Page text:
MedicalResearch.com eInterview with
Andrew Weickhardt, MBBS, DMedSc, FRACP
MedicalResearch.com: What are the main findings of the study?
Dr. Weickhardt: The study was hoping to confirm our earlier published observation that crizotinib use led to low testosterone in male patients. The earlier study was based on our observation of symptoms of low testosterone in some patients treated with the drug, and had suggested strongly that crizotinib led to rapid decrease in testosterone levels, however this was based only on a single center’s patients, and only 19 patients. We hoped to do this by surveying a larger population of crizotinib treated patients across multiple institutions. We serially measured several relevant hormones.
In the most recent study, we report that in a larger population (32 additional crizotinib treated patients) and across multiple institutionscrizotinib use was associated the low testosterone in the vast majority (27 of 32 men, 84%), with the majority of men reporting symptoms of androgen deficiency (84%). The sex hormones FSH and LH rapidly declined after commencing crizotinib, suggesting a central true hypogonadal effect of the drug. Based on the consistent demonstration of low testosterone with the drug in a larger population, with demonstration again of rapid lowering on commencing the drug, we are confident of the results.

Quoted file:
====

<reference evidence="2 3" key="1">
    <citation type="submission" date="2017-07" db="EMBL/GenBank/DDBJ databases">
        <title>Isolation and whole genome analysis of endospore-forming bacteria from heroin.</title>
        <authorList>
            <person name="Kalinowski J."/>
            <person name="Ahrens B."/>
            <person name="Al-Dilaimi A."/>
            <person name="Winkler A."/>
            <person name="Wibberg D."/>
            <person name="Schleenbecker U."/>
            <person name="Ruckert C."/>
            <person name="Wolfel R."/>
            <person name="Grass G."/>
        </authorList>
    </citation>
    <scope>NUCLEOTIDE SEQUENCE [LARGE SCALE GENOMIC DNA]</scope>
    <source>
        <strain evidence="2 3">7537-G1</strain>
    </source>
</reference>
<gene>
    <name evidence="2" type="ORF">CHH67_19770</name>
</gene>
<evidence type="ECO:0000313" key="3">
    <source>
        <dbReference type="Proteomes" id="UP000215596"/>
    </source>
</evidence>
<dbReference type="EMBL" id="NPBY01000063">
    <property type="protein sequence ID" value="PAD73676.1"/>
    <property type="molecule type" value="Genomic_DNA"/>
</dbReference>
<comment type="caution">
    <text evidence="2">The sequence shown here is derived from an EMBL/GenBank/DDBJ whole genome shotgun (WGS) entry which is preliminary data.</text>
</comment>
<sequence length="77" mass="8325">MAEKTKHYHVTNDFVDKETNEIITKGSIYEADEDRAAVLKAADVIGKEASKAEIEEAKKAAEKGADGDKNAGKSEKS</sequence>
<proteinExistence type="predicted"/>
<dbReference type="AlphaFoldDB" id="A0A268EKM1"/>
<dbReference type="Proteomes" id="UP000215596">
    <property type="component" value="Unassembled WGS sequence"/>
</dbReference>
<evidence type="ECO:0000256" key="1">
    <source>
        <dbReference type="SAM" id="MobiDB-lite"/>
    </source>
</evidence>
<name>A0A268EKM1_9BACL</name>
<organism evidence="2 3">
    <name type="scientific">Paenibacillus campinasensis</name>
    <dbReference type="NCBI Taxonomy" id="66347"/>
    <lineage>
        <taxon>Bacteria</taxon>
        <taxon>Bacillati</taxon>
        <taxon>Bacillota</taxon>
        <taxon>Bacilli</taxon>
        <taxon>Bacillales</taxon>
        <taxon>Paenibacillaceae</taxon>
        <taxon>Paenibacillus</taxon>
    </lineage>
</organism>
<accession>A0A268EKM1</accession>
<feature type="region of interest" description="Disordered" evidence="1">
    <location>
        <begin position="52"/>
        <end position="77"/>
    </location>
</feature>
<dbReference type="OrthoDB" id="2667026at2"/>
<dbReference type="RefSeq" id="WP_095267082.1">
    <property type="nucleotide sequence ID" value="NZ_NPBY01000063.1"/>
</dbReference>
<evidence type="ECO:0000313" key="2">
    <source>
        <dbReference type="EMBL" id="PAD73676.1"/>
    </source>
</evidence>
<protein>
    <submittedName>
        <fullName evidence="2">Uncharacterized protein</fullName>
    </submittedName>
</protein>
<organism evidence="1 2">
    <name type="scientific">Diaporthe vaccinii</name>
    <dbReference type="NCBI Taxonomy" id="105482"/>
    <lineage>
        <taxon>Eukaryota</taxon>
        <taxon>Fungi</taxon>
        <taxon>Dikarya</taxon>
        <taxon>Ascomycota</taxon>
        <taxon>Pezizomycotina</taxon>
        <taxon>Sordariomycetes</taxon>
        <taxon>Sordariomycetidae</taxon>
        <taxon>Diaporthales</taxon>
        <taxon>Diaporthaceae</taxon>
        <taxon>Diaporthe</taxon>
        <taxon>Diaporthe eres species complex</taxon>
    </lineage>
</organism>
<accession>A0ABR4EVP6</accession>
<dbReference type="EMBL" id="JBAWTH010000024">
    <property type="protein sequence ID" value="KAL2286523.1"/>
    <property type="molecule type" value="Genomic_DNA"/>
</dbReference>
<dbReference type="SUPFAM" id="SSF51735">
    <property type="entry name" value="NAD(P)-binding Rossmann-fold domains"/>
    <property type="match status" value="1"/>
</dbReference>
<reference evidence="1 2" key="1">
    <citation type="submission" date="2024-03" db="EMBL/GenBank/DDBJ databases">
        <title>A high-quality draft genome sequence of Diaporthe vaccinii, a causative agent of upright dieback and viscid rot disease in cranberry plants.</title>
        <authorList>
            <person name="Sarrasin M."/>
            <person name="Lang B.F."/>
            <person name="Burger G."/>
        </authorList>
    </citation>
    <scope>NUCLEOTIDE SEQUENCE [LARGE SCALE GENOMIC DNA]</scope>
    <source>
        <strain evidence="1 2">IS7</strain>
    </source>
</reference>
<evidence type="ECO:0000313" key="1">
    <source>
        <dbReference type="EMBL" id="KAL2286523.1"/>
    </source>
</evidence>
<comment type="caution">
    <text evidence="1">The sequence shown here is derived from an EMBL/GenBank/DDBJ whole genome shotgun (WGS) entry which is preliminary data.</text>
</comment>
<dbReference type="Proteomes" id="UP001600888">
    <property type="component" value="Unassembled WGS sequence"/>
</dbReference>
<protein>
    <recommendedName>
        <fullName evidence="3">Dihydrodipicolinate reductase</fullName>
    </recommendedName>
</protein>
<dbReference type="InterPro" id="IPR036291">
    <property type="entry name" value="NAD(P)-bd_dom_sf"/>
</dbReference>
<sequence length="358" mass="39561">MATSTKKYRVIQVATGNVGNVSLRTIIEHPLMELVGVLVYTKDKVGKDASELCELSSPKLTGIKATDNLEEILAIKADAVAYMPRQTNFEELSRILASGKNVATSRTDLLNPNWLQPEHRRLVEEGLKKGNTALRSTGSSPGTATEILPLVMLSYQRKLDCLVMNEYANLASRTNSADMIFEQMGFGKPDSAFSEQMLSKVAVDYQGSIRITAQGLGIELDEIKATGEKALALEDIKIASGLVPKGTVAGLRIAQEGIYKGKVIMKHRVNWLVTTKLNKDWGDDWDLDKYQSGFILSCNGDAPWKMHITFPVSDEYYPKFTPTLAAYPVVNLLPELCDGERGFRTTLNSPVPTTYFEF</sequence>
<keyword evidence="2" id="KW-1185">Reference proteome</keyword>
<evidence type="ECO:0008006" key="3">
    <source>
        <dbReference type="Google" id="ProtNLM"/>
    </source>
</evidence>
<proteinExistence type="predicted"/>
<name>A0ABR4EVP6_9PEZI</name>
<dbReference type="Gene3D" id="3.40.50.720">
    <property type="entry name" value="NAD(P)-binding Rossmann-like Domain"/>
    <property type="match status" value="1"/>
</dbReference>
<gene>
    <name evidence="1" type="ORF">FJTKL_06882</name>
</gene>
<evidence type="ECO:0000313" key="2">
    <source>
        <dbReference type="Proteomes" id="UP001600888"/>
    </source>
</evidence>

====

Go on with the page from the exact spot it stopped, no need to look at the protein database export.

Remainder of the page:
This larger study supports the earlier initial report, but also rules out falsely low total testosterone. Our new study additionally measured low free testosterone and showed that this was also low in the majority of patients.
Some challenges we faced in doing the study was establishing confidence that the low levels of total testosterone were due to the drug, and not another factor. Working closely with endocrinologists we prospectively measured other hormone levels such as free testosterone, FSH and LH, and sex hormone binding globulin to establish confidently that crizotinib definitely interacts with the hormonal axis to lead to androgen deficiency in the majority of patients.
There are still limitations of our study. The measurements need to be performed still as part of a larger crizotinib treatment study to establish definitively that this is a side effect of the drug. This needs to happen prospectively.
No changes currently need to happen in the dosing or use of crizotinib, but doctors should be aware of the association, and we recommended tracking testosterone levels (free or free and total) when the drug is commenced. If there are low levels, patients should be referred to an endocrinologist to discuss the pros and cons of treatment.
Symptomatic reduction in free testosterone levels secondary to crizotinib use in male cancer patients
Weickhardt AJ, Doebele RC, Purcell WT, Bunn PA, Oton AB, Rothman MS, Wierman ME, Mok T, Popat S, Bauman J, Nieva J, Novello S, Ou SH, Camidge DR.
Division of Medical Oncology, Department of Medicine, University of Colorado Anschutz Medical Campus, Aurora, Colorado.
Cancer. 2013 Apr 12. doi: 10.1002/cncr.28089.
[Epub ahead of print]